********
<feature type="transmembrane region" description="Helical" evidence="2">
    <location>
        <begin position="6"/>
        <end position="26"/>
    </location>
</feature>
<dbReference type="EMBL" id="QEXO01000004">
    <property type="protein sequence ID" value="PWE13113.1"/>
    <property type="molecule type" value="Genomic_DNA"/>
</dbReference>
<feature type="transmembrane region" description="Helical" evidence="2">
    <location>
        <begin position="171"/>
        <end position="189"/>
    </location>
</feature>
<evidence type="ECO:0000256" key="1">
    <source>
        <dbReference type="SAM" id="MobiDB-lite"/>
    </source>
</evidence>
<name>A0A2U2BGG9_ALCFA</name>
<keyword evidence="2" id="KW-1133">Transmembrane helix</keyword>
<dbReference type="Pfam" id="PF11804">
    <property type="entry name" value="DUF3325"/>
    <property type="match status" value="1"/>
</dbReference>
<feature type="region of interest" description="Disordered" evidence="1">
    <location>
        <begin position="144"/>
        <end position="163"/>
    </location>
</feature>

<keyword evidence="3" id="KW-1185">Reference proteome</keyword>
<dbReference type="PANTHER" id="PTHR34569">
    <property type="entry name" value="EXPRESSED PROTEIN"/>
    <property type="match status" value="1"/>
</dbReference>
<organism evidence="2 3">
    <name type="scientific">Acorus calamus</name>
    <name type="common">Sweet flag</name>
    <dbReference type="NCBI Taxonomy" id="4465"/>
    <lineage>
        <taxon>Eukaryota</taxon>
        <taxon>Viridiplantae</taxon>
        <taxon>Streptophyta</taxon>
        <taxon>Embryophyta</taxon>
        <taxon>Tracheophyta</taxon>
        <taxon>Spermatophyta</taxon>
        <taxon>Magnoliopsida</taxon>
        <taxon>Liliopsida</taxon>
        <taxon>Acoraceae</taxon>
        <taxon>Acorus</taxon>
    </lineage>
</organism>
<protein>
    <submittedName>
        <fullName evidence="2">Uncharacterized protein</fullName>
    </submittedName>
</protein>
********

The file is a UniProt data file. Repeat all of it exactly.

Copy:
<feature type="transmembrane region" description="Helical" evidence="2">
    <location>
        <begin position="6"/>
        <end position="26"/>
    </location>
</feature>
<dbReference type="EMBL" id="QEXO01000004">
    <property type="protein sequence ID" value="PWE13113.1"/>
    <property type="molecule type" value="Genomic_DNA"/>
</dbReference>
<feature type="transmembrane region" description="Helical" evidence="2">
    <location>
        <begin position="171"/>
        <end position="189"/>
    </location>
</feature>
<evidence type="ECO:0000256" key="1">
    <source>
        <dbReference type="SAM" id="MobiDB-lite"/>
    </source>
</evidence>
<name>A0A2U2BGG9_ALCFA</name>
<keyword evidence="2" id="KW-1133">Transmembrane helix</keyword>
<dbReference type="Pfam" id="PF11804">
    <property type="entry name" value="DUF3325"/>
    <property type="match status" value="1"/>
</dbReference>
<feature type="region of interest" description="Disordered" evidence="1">
    <location>
        <begin position="144"/>
        <end position="163"/>
    </location>
</feature>

<keyword evidence="3" id="KW-1185">Reference proteome</keyword>
<dbReference type="PANTHER" id="PTHR34569">
    <property type="entry name" value="EXPRESSED PROTEIN"/>
    <property type="match status" value="1"/>
</dbReference>
<organism evidence="2 3">
    <name type="scientific">Acorus calamus</name>
    <name type="common">Sweet flag</name>
    <dbReference type="NCBI Taxonomy" id="4465"/>
    <lineage>
        <taxon>Eukaryota</taxon>
        <taxon>Viridiplantae</taxon>
        <taxon>Streptophyta</taxon>
        <taxon>Embryophyta</taxon>
        <taxon>Tracheophyta</taxon>
        <taxon>Spermatophyta</taxon>
        <taxon>Magnoliopsida</taxon>
        <taxon>Liliopsida</taxon>
        <taxon>Acoraceae</taxon>
        <taxon>Acorus</taxon>
    </lineage>
</organism>
<protein>
    <submittedName>
        <fullName evidence="2">Uncharacterized protein</fullName>
    </submittedName>
</protein>